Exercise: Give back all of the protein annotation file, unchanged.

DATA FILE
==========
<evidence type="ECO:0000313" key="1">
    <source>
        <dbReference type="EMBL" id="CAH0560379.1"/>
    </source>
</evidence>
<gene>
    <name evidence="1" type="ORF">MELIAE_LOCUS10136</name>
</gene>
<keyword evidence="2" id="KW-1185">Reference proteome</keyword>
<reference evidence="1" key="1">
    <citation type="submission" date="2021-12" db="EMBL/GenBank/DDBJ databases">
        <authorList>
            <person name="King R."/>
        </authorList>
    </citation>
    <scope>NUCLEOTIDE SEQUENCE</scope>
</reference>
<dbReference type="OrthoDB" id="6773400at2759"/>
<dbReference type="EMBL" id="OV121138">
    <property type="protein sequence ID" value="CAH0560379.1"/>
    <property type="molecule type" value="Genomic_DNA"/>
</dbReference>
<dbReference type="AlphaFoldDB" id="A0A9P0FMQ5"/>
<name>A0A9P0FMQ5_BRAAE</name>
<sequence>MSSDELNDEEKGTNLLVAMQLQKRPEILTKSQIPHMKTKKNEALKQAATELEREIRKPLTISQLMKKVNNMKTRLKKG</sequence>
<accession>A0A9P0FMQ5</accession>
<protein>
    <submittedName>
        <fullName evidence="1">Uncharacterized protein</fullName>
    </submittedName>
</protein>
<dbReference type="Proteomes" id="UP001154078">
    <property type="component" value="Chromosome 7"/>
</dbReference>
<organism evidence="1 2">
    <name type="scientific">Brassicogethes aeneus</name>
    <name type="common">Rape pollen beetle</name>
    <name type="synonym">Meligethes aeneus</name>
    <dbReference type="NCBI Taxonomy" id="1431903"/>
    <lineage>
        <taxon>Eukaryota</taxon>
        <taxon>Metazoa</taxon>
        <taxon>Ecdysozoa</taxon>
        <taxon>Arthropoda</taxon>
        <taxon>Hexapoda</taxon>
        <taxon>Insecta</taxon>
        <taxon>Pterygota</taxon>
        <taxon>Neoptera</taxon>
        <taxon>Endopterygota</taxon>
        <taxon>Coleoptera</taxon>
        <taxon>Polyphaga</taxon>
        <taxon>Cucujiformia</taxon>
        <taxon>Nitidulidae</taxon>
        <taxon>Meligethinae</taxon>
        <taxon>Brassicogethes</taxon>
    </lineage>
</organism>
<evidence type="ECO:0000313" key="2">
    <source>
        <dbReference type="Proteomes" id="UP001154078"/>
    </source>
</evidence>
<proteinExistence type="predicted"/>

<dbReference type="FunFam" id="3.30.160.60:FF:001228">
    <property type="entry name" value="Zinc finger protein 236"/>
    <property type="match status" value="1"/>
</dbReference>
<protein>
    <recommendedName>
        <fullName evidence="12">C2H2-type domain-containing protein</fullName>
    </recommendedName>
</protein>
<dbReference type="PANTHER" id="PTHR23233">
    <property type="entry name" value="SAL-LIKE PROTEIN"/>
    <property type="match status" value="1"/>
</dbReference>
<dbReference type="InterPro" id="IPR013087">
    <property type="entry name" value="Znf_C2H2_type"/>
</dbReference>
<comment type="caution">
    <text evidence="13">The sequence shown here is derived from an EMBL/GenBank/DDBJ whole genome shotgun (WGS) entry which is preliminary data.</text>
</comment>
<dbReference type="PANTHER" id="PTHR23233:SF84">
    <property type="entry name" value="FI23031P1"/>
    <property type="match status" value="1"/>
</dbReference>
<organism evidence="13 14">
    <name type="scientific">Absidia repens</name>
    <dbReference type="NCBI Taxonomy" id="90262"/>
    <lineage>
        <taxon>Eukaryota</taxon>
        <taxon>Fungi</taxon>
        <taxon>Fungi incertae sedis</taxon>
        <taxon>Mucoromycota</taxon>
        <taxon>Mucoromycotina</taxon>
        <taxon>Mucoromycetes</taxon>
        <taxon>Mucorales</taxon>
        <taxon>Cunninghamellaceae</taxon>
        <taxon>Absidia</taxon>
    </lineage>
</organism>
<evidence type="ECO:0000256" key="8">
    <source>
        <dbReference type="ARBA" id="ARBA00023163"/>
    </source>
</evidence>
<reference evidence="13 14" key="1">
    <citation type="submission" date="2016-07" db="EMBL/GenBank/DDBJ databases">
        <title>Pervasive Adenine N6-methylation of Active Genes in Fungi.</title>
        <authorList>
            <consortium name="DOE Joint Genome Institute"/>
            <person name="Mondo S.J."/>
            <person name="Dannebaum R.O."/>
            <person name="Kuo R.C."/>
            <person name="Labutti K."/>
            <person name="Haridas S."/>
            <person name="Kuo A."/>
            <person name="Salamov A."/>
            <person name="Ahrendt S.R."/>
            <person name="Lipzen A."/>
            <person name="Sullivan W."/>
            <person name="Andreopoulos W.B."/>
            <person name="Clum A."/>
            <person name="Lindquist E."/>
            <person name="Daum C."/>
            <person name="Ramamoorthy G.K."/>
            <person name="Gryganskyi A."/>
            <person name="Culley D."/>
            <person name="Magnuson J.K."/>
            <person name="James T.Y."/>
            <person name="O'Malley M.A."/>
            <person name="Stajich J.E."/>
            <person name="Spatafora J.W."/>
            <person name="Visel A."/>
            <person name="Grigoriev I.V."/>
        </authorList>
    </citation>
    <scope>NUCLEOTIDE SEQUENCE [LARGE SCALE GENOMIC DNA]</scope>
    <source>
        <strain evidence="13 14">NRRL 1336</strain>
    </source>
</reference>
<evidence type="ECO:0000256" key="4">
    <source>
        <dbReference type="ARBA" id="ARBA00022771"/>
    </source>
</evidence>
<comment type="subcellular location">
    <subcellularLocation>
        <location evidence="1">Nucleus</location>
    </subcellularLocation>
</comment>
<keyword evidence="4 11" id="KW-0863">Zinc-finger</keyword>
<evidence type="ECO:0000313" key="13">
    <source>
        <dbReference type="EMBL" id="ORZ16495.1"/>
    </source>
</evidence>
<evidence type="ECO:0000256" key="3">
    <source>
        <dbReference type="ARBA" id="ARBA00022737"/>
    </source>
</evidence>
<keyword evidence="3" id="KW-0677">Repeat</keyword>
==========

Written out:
<evidence type="ECO:0000313" key="1">
    <source>
        <dbReference type="EMBL" id="CAH0560379.1"/>
    </source>
</evidence>
<gene>
    <name evidence="1" type="ORF">MELIAE_LOCUS10136</name>
</gene>
<keyword evidence="2" id="KW-1185">Reference proteome</keyword>
<reference evidence="1" key="1">
    <citation type="submission" date="2021-12" db="EMBL/GenBank/DDBJ databases">
        <authorList>
            <person name="King R."/>
        </authorList>
    </citation>
    <scope>NUCLEOTIDE SEQUENCE</scope>
</reference>
<dbReference type="OrthoDB" id="6773400at2759"/>
<dbReference type="EMBL" id="OV121138">
    <property type="protein sequence ID" value="CAH0560379.1"/>
    <property type="molecule type" value="Genomic_DNA"/>
</dbReference>
<dbReference type="AlphaFoldDB" id="A0A9P0FMQ5"/>
<name>A0A9P0FMQ5_BRAAE</name>
<sequence>MSSDELNDEEKGTNLLVAMQLQKRPEILTKSQIPHMKTKKNEALKQAATELEREIRKPLTISQLMKKVNNMKTRLKKG</sequence>
<accession>A0A9P0FMQ5</accession>
<protein>
    <submittedName>
        <fullName evidence="1">Uncharacterized protein</fullName>
    </submittedName>
</protein>
<dbReference type="Proteomes" id="UP001154078">
    <property type="component" value="Chromosome 7"/>
</dbReference>
<organism evidence="1 2">
    <name type="scientific">Brassicogethes aeneus</name>
    <name type="common">Rape pollen beetle</name>
    <name type="synonym">Meligethes aeneus</name>
    <dbReference type="NCBI Taxonomy" id="1431903"/>
    <lineage>
        <taxon>Eukaryota</taxon>
        <taxon>Metazoa</taxon>
        <taxon>Ecdysozoa</taxon>
        <taxon>Arthropoda</taxon>
        <taxon>Hexapoda</taxon>
        <taxon>Insecta</taxon>
        <taxon>Pterygota</taxon>
        <taxon>Neoptera</taxon>
        <taxon>Endopterygota</taxon>
        <taxon>Coleoptera</taxon>
        <taxon>Polyphaga</taxon>
        <taxon>Cucujiformia</taxon>
        <taxon>Nitidulidae</taxon>
        <taxon>Meligethinae</taxon>
        <taxon>Brassicogethes</taxon>
    </lineage>
</organism>
<evidence type="ECO:0000313" key="2">
    <source>
        <dbReference type="Proteomes" id="UP001154078"/>
    </source>
</evidence>
<proteinExistence type="predicted"/>

<dbReference type="FunFam" id="3.30.160.60:FF:001228">
    <property type="entry name" value="Zinc finger protein 236"/>
    <property type="match status" value="1"/>
</dbReference>
<protein>
    <recommendedName>
        <fullName evidence="12">C2H2-type domain-containing protein</fullName>
    </recommendedName>
</protein>
<dbReference type="PANTHER" id="PTHR23233">
    <property type="entry name" value="SAL-LIKE PROTEIN"/>
    <property type="match status" value="1"/>
</dbReference>
<dbReference type="InterPro" id="IPR013087">
    <property type="entry name" value="Znf_C2H2_type"/>
</dbReference>
<comment type="caution">
    <text evidence="13">The sequence shown here is derived from an EMBL/GenBank/DDBJ whole genome shotgun (WGS) entry which is preliminary data.</text>
</comment>
<dbReference type="PANTHER" id="PTHR23233:SF84">
    <property type="entry name" value="FI23031P1"/>
    <property type="match status" value="1"/>
</dbReference>
<organism evidence="13 14">
    <name type="scientific">Absidia repens</name>
    <dbReference type="NCBI Taxonomy" id="90262"/>
    <lineage>
        <taxon>Eukaryota</taxon>
        <taxon>Fungi</taxon>
        <taxon>Fungi incertae sedis</taxon>
        <taxon>Mucoromycota</taxon>
        <taxon>Mucoromycotina</taxon>
        <taxon>Mucoromycetes</taxon>
        <taxon>Mucorales</taxon>
        <taxon>Cunninghamellaceae</taxon>
        <taxon>Absidia</taxon>
    </lineage>
</organism>
<evidence type="ECO:0000256" key="8">
    <source>
        <dbReference type="ARBA" id="ARBA00023163"/>
    </source>
</evidence>
<reference evidence="13 14" key="1">
    <citation type="submission" date="2016-07" db="EMBL/GenBank/DDBJ databases">
        <title>Pervasive Adenine N6-methylation of Active Genes in Fungi.</title>
        <authorList>
            <consortium name="DOE Joint Genome Institute"/>
            <person name="Mondo S.J."/>
            <person name="Dannebaum R.O."/>
            <person name="Kuo R.C."/>
            <person name="Labutti K."/>
            <person name="Haridas S."/>
            <person name="Kuo A."/>
            <person name="Salamov A."/>
            <person name="Ahrendt S.R."/>
            <person name="Lipzen A."/>
            <person name="Sullivan W."/>
            <person name="Andreopoulos W.B."/>
            <person name="Clum A."/>
            <person name="Lindquist E."/>
            <person name="Daum C."/>
            <person name="Ramamoorthy G.K."/>
            <person name="Gryganskyi A."/>
            <person name="Culley D."/>
            <person name="Magnuson J.K."/>
            <person name="James T.Y."/>
            <person name="O'Malley M.A."/>
            <person name="Stajich J.E."/>
            <person name="Spatafora J.W."/>
            <person name="Visel A."/>
            <person name="Grigoriev I.V."/>
        </authorList>
    </citation>
    <scope>NUCLEOTIDE SEQUENCE [LARGE SCALE GENOMIC DNA]</scope>
    <source>
        <strain evidence="13 14">NRRL 1336</strain>
    </source>
</reference>
<evidence type="ECO:0000256" key="4">
    <source>
        <dbReference type="ARBA" id="ARBA00022771"/>
    </source>
</evidence>
<comment type="subcellular location">
    <subcellularLocation>
        <location evidence="1">Nucleus</location>
    </subcellularLocation>
</comment>
<keyword evidence="4 11" id="KW-0863">Zinc-finger</keyword>
<evidence type="ECO:0000313" key="13">
    <source>
        <dbReference type="EMBL" id="ORZ16495.1"/>
    </source>
</evidence>
<evidence type="ECO:0000256" key="3">
    <source>
        <dbReference type="ARBA" id="ARBA00022737"/>
    </source>
</evidence>
<keyword evidence="3" id="KW-0677">Repeat</keyword>